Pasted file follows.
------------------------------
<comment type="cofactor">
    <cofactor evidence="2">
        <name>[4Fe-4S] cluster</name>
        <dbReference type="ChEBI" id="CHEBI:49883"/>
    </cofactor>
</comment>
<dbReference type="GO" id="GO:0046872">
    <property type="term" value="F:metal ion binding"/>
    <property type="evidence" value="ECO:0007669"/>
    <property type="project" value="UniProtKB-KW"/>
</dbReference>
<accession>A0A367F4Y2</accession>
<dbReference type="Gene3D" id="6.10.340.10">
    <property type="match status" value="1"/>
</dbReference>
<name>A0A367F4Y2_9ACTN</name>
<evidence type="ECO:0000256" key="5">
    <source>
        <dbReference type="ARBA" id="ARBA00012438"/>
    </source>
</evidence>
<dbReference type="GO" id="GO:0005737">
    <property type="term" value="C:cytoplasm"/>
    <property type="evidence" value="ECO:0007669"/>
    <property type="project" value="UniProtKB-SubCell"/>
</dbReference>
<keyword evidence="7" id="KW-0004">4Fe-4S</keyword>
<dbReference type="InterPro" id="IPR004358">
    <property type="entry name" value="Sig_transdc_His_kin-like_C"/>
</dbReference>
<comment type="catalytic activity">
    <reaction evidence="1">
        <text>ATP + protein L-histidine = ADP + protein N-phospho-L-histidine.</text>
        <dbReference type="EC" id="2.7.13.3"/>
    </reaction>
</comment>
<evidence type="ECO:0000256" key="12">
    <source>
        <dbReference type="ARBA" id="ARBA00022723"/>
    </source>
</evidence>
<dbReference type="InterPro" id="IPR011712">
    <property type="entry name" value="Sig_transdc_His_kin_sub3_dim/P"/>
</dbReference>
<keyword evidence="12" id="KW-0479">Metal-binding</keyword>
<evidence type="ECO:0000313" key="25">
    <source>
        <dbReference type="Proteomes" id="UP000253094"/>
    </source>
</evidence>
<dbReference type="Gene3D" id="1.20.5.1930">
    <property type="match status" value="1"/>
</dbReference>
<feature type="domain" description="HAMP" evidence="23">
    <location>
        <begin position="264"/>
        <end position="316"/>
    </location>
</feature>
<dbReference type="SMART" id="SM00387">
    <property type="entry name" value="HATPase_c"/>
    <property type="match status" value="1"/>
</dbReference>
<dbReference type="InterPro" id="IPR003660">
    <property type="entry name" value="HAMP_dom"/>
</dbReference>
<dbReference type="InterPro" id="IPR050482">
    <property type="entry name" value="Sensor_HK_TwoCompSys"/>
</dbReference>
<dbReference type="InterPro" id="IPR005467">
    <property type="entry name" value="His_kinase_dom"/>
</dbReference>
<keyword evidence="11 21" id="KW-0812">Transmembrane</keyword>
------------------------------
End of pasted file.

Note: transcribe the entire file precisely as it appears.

<comment type="cofactor">
    <cofactor evidence="2">
        <name>[4Fe-4S] cluster</name>
        <dbReference type="ChEBI" id="CHEBI:49883"/>
    </cofactor>
</comment>
<dbReference type="GO" id="GO:0046872">
    <property type="term" value="F:metal ion binding"/>
    <property type="evidence" value="ECO:0007669"/>
    <property type="project" value="UniProtKB-KW"/>
</dbReference>
<accession>A0A367F4Y2</accession>
<dbReference type="Gene3D" id="6.10.340.10">
    <property type="match status" value="1"/>
</dbReference>
<name>A0A367F4Y2_9ACTN</name>
<evidence type="ECO:0000256" key="5">
    <source>
        <dbReference type="ARBA" id="ARBA00012438"/>
    </source>
</evidence>
<dbReference type="GO" id="GO:0005737">
    <property type="term" value="C:cytoplasm"/>
    <property type="evidence" value="ECO:0007669"/>
    <property type="project" value="UniProtKB-SubCell"/>
</dbReference>
<keyword evidence="7" id="KW-0004">4Fe-4S</keyword>
<dbReference type="InterPro" id="IPR004358">
    <property type="entry name" value="Sig_transdc_His_kin-like_C"/>
</dbReference>
<comment type="catalytic activity">
    <reaction evidence="1">
        <text>ATP + protein L-histidine = ADP + protein N-phospho-L-histidine.</text>
        <dbReference type="EC" id="2.7.13.3"/>
    </reaction>
</comment>
<evidence type="ECO:0000256" key="12">
    <source>
        <dbReference type="ARBA" id="ARBA00022723"/>
    </source>
</evidence>
<dbReference type="InterPro" id="IPR011712">
    <property type="entry name" value="Sig_transdc_His_kin_sub3_dim/P"/>
</dbReference>
<keyword evidence="12" id="KW-0479">Metal-binding</keyword>
<evidence type="ECO:0000313" key="25">
    <source>
        <dbReference type="Proteomes" id="UP000253094"/>
    </source>
</evidence>
<dbReference type="Gene3D" id="1.20.5.1930">
    <property type="match status" value="1"/>
</dbReference>
<feature type="domain" description="HAMP" evidence="23">
    <location>
        <begin position="264"/>
        <end position="316"/>
    </location>
</feature>
<dbReference type="SMART" id="SM00387">
    <property type="entry name" value="HATPase_c"/>
    <property type="match status" value="1"/>
</dbReference>
<dbReference type="InterPro" id="IPR003660">
    <property type="entry name" value="HAMP_dom"/>
</dbReference>
<dbReference type="InterPro" id="IPR050482">
    <property type="entry name" value="Sensor_HK_TwoCompSys"/>
</dbReference>
<dbReference type="InterPro" id="IPR005467">
    <property type="entry name" value="His_kinase_dom"/>
</dbReference>
<keyword evidence="11 21" id="KW-0812">Transmembrane</keyword>